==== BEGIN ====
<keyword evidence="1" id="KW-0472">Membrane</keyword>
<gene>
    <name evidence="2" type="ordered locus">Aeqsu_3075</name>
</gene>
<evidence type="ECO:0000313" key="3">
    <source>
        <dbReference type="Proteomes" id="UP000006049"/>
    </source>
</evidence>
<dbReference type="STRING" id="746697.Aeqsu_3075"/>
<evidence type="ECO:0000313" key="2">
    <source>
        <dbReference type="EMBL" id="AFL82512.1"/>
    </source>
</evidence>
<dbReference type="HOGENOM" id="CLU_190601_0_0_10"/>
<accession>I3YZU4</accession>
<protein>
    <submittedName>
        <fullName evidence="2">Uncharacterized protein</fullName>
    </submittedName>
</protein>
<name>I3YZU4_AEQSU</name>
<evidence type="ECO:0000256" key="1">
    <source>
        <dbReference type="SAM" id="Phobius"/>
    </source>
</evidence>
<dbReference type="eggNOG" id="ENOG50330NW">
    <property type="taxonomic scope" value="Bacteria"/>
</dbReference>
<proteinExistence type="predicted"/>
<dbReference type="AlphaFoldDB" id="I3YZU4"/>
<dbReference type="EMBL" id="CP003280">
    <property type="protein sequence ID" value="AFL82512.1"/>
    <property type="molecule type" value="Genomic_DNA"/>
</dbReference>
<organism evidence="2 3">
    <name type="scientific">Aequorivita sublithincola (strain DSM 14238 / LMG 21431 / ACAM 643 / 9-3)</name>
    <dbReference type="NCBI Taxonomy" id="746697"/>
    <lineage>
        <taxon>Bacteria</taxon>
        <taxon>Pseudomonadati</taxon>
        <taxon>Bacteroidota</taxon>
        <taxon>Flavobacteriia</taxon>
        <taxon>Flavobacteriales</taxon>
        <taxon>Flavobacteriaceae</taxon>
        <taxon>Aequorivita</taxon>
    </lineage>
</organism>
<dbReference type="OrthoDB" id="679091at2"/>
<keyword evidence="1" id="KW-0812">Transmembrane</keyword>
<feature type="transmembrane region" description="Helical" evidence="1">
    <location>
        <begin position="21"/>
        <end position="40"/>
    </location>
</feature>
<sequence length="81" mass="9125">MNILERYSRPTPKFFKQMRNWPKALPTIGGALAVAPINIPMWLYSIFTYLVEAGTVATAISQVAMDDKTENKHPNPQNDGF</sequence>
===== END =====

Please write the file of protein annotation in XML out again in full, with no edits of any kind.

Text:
<keyword evidence="1" id="KW-0472">Membrane</keyword>
<gene>
    <name evidence="2" type="ordered locus">Aeqsu_3075</name>
</gene>
<evidence type="ECO:0000313" key="3">
    <source>
        <dbReference type="Proteomes" id="UP000006049"/>
    </source>
</evidence>
<dbReference type="STRING" id="746697.Aeqsu_3075"/>
<evidence type="ECO:0000313" key="2">
    <source>
        <dbReference type="EMBL" id="AFL82512.1"/>
    </source>
</evidence>
<dbReference type="HOGENOM" id="CLU_190601_0_0_10"/>
<accession>I3YZU4</accession>
<protein>
    <submittedName>
        <fullName evidence="2">Uncharacterized protein</fullName>
    </submittedName>
</protein>
<name>I3YZU4_AEQSU</name>
<evidence type="ECO:0000256" key="1">
    <source>
        <dbReference type="SAM" id="Phobius"/>
    </source>
</evidence>
<dbReference type="eggNOG" id="ENOG50330NW">
    <property type="taxonomic scope" value="Bacteria"/>
</dbReference>
<proteinExistence type="predicted"/>
<dbReference type="AlphaFoldDB" id="I3YZU4"/>
<dbReference type="EMBL" id="CP003280">
    <property type="protein sequence ID" value="AFL82512.1"/>
    <property type="molecule type" value="Genomic_DNA"/>
</dbReference>
<organism evidence="2 3">
    <name type="scientific">Aequorivita sublithincola (strain DSM 14238 / LMG 21431 / ACAM 643 / 9-3)</name>
    <dbReference type="NCBI Taxonomy" id="746697"/>
    <lineage>
        <taxon>Bacteria</taxon>
        <taxon>Pseudomonadati</taxon>
        <taxon>Bacteroidota</taxon>
        <taxon>Flavobacteriia</taxon>
        <taxon>Flavobacteriales</taxon>
        <taxon>Flavobacteriaceae</taxon>
        <taxon>Aequorivita</taxon>
    </lineage>
</organism>
<dbReference type="OrthoDB" id="679091at2"/>
<keyword evidence="1" id="KW-0812">Transmembrane</keyword>
<feature type="transmembrane region" description="Helical" evidence="1">
    <location>
        <begin position="21"/>
        <end position="40"/>
    </location>
</feature>
<sequence length="81" mass="9125">MNILERYSRPTPKFFKQMRNWPKALPTIGGALAVAPINIPMWLYSIFTYLVEAGTVATAISQVAMDDKTENKHPNPQNDGF</sequence>